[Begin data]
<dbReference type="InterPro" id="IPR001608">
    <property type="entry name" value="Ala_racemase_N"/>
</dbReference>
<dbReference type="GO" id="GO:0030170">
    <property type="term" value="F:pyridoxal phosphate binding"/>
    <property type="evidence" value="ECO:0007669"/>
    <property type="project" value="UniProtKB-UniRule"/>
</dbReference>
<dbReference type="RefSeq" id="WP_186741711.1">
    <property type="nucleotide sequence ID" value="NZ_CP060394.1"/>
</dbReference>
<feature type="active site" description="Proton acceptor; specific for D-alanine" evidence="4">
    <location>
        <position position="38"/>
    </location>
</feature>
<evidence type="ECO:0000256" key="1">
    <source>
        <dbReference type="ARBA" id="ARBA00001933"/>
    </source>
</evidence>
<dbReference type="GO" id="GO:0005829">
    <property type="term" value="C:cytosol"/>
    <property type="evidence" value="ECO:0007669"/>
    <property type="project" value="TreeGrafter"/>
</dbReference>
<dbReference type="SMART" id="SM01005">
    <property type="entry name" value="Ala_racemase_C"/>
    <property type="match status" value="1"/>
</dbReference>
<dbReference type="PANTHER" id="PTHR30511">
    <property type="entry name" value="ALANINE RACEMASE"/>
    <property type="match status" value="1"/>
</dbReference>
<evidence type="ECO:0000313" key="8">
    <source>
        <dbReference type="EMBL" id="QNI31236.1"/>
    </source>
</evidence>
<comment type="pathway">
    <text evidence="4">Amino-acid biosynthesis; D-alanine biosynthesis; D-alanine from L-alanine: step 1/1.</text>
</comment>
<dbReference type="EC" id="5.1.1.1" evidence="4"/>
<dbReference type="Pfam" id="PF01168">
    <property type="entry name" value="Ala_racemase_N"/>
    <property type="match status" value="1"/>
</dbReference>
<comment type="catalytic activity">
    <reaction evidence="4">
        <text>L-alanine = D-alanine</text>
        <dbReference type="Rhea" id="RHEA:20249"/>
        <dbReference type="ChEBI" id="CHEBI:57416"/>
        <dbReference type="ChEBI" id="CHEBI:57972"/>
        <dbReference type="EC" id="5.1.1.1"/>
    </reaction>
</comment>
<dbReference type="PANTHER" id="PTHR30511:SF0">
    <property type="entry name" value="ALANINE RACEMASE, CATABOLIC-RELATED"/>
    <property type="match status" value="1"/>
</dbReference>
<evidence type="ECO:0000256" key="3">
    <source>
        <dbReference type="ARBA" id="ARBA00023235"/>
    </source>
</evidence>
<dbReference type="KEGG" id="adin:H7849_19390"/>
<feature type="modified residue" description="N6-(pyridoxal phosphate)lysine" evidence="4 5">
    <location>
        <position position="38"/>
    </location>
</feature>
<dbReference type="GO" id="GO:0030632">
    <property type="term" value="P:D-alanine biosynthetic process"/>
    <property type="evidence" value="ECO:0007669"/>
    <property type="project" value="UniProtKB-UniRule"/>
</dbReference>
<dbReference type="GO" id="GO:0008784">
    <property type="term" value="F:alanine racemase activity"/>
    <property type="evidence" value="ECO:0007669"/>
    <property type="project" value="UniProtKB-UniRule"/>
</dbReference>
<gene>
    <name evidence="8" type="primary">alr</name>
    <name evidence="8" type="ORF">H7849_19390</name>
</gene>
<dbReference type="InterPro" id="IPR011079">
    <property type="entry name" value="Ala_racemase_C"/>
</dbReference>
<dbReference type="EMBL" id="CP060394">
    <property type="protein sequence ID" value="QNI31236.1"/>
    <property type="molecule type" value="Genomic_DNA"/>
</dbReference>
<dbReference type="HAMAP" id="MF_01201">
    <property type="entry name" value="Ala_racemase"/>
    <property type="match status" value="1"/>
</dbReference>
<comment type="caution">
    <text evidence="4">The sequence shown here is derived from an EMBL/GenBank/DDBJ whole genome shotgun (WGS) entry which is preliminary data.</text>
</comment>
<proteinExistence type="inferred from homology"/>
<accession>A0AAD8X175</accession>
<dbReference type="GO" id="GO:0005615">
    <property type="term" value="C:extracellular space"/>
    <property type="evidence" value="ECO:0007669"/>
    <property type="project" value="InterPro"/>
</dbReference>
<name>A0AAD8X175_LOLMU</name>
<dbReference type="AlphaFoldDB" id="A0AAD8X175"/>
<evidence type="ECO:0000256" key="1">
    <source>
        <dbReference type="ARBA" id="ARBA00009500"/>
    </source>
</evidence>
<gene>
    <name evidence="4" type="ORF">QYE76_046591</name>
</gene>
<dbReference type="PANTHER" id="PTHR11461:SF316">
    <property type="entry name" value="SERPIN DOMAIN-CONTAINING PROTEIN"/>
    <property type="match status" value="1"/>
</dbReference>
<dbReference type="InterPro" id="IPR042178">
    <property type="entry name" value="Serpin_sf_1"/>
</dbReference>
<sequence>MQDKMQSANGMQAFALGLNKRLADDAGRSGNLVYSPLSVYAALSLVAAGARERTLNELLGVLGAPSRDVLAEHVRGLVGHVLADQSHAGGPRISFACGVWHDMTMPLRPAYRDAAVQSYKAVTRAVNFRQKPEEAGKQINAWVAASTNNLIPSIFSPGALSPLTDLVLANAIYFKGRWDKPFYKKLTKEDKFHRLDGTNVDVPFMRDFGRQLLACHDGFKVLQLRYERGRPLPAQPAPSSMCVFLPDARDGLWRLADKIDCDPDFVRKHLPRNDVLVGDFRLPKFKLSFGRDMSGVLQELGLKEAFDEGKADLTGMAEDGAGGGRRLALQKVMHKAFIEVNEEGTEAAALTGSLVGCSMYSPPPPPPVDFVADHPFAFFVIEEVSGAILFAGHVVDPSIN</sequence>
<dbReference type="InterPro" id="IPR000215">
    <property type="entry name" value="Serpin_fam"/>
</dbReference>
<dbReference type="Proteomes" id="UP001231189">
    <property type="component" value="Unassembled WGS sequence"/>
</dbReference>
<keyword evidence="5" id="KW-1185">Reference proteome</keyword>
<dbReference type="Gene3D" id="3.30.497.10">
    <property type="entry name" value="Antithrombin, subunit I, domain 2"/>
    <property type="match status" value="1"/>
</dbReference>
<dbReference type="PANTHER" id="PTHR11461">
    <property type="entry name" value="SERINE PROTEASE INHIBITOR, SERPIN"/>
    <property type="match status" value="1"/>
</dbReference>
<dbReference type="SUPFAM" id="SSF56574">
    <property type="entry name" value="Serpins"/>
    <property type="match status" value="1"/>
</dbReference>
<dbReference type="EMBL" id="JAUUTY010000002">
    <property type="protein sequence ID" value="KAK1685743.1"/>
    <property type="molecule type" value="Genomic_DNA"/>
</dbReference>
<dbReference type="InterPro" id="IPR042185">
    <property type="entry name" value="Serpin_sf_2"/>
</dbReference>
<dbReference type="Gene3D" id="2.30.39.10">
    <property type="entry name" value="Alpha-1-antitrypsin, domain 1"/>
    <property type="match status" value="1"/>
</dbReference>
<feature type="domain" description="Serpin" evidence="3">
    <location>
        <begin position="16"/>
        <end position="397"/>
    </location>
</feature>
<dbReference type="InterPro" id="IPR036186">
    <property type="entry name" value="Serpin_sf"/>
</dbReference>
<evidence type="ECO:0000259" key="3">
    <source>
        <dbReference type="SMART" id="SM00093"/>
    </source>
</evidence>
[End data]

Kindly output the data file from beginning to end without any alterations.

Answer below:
<dbReference type="InterPro" id="IPR001608">
    <property type="entry name" value="Ala_racemase_N"/>
</dbReference>
<dbReference type="GO" id="GO:0030170">
    <property type="term" value="F:pyridoxal phosphate binding"/>
    <property type="evidence" value="ECO:0007669"/>
    <property type="project" value="UniProtKB-UniRule"/>
</dbReference>
<dbReference type="RefSeq" id="WP_186741711.1">
    <property type="nucleotide sequence ID" value="NZ_CP060394.1"/>
</dbReference>
<feature type="active site" description="Proton acceptor; specific for D-alanine" evidence="4">
    <location>
        <position position="38"/>
    </location>
</feature>
<evidence type="ECO:0000256" key="1">
    <source>
        <dbReference type="ARBA" id="ARBA00001933"/>
    </source>
</evidence>
<dbReference type="GO" id="GO:0005829">
    <property type="term" value="C:cytosol"/>
    <property type="evidence" value="ECO:0007669"/>
    <property type="project" value="TreeGrafter"/>
</dbReference>
<dbReference type="SMART" id="SM01005">
    <property type="entry name" value="Ala_racemase_C"/>
    <property type="match status" value="1"/>
</dbReference>
<dbReference type="PANTHER" id="PTHR30511">
    <property type="entry name" value="ALANINE RACEMASE"/>
    <property type="match status" value="1"/>
</dbReference>
<evidence type="ECO:0000313" key="8">
    <source>
        <dbReference type="EMBL" id="QNI31236.1"/>
    </source>
</evidence>
<comment type="pathway">
    <text evidence="4">Amino-acid biosynthesis; D-alanine biosynthesis; D-alanine from L-alanine: step 1/1.</text>
</comment>
<dbReference type="EC" id="5.1.1.1" evidence="4"/>
<dbReference type="Pfam" id="PF01168">
    <property type="entry name" value="Ala_racemase_N"/>
    <property type="match status" value="1"/>
</dbReference>
<comment type="catalytic activity">
    <reaction evidence="4">
        <text>L-alanine = D-alanine</text>
        <dbReference type="Rhea" id="RHEA:20249"/>
        <dbReference type="ChEBI" id="CHEBI:57416"/>
        <dbReference type="ChEBI" id="CHEBI:57972"/>
        <dbReference type="EC" id="5.1.1.1"/>
    </reaction>
</comment>
<dbReference type="PANTHER" id="PTHR30511:SF0">
    <property type="entry name" value="ALANINE RACEMASE, CATABOLIC-RELATED"/>
    <property type="match status" value="1"/>
</dbReference>
<evidence type="ECO:0000256" key="3">
    <source>
        <dbReference type="ARBA" id="ARBA00023235"/>
    </source>
</evidence>
<dbReference type="KEGG" id="adin:H7849_19390"/>
<feature type="modified residue" description="N6-(pyridoxal phosphate)lysine" evidence="4 5">
    <location>
        <position position="38"/>
    </location>
</feature>
<dbReference type="GO" id="GO:0030632">
    <property type="term" value="P:D-alanine biosynthetic process"/>
    <property type="evidence" value="ECO:0007669"/>
    <property type="project" value="UniProtKB-UniRule"/>
</dbReference>
<dbReference type="GO" id="GO:0008784">
    <property type="term" value="F:alanine racemase activity"/>
    <property type="evidence" value="ECO:0007669"/>
    <property type="project" value="UniProtKB-UniRule"/>
</dbReference>
<gene>
    <name evidence="8" type="primary">alr</name>
    <name evidence="8" type="ORF">H7849_19390</name>
</gene>
<dbReference type="InterPro" id="IPR011079">
    <property type="entry name" value="Ala_racemase_C"/>
</dbReference>
<dbReference type="EMBL" id="CP060394">
    <property type="protein sequence ID" value="QNI31236.1"/>
    <property type="molecule type" value="Genomic_DNA"/>
</dbReference>
<dbReference type="HAMAP" id="MF_01201">
    <property type="entry name" value="Ala_racemase"/>
    <property type="match status" value="1"/>
</dbReference>
<comment type="caution">
    <text evidence="4">The sequence shown here is derived from an EMBL/GenBank/DDBJ whole genome shotgun (WGS) entry which is preliminary data.</text>
</comment>
<proteinExistence type="inferred from homology"/>
<accession>A0AAD8X175</accession>
<dbReference type="GO" id="GO:0005615">
    <property type="term" value="C:extracellular space"/>
    <property type="evidence" value="ECO:0007669"/>
    <property type="project" value="InterPro"/>
</dbReference>
<name>A0AAD8X175_LOLMU</name>
<dbReference type="AlphaFoldDB" id="A0AAD8X175"/>
<evidence type="ECO:0000256" key="1">
    <source>
        <dbReference type="ARBA" id="ARBA00009500"/>
    </source>
</evidence>
<gene>
    <name evidence="4" type="ORF">QYE76_046591</name>
</gene>
<dbReference type="PANTHER" id="PTHR11461:SF316">
    <property type="entry name" value="SERPIN DOMAIN-CONTAINING PROTEIN"/>
    <property type="match status" value="1"/>
</dbReference>
<dbReference type="InterPro" id="IPR042178">
    <property type="entry name" value="Serpin_sf_1"/>
</dbReference>
<sequence>MQDKMQSANGMQAFALGLNKRLADDAGRSGNLVYSPLSVYAALSLVAAGARERTLNELLGVLGAPSRDVLAEHVRGLVGHVLADQSHAGGPRISFACGVWHDMTMPLRPAYRDAAVQSYKAVTRAVNFRQKPEEAGKQINAWVAASTNNLIPSIFSPGALSPLTDLVLANAIYFKGRWDKPFYKKLTKEDKFHRLDGTNVDVPFMRDFGRQLLACHDGFKVLQLRYERGRPLPAQPAPSSMCVFLPDARDGLWRLADKIDCDPDFVRKHLPRNDVLVGDFRLPKFKLSFGRDMSGVLQELGLKEAFDEGKADLTGMAEDGAGGGRRLALQKVMHKAFIEVNEEGTEAAALTGSLVGCSMYSPPPPPPVDFVADHPFAFFVIEEVSGAILFAGHVVDPSIN</sequence>
<dbReference type="InterPro" id="IPR000215">
    <property type="entry name" value="Serpin_fam"/>
</dbReference>
<dbReference type="Proteomes" id="UP001231189">
    <property type="component" value="Unassembled WGS sequence"/>
</dbReference>
<keyword evidence="5" id="KW-1185">Reference proteome</keyword>
<dbReference type="Gene3D" id="3.30.497.10">
    <property type="entry name" value="Antithrombin, subunit I, domain 2"/>
    <property type="match status" value="1"/>
</dbReference>
<dbReference type="PANTHER" id="PTHR11461">
    <property type="entry name" value="SERINE PROTEASE INHIBITOR, SERPIN"/>
    <property type="match status" value="1"/>
</dbReference>
<dbReference type="SUPFAM" id="SSF56574">
    <property type="entry name" value="Serpins"/>
    <property type="match status" value="1"/>
</dbReference>
<dbReference type="EMBL" id="JAUUTY010000002">
    <property type="protein sequence ID" value="KAK1685743.1"/>
    <property type="molecule type" value="Genomic_DNA"/>
</dbReference>
<dbReference type="InterPro" id="IPR042185">
    <property type="entry name" value="Serpin_sf_2"/>
</dbReference>
<dbReference type="Gene3D" id="2.30.39.10">
    <property type="entry name" value="Alpha-1-antitrypsin, domain 1"/>
    <property type="match status" value="1"/>
</dbReference>
<feature type="domain" description="Serpin" evidence="3">
    <location>
        <begin position="16"/>
        <end position="397"/>
    </location>
</feature>
<dbReference type="InterPro" id="IPR036186">
    <property type="entry name" value="Serpin_sf"/>
</dbReference>
<evidence type="ECO:0000259" key="3">
    <source>
        <dbReference type="SMART" id="SM00093"/>
    </source>
</evidence>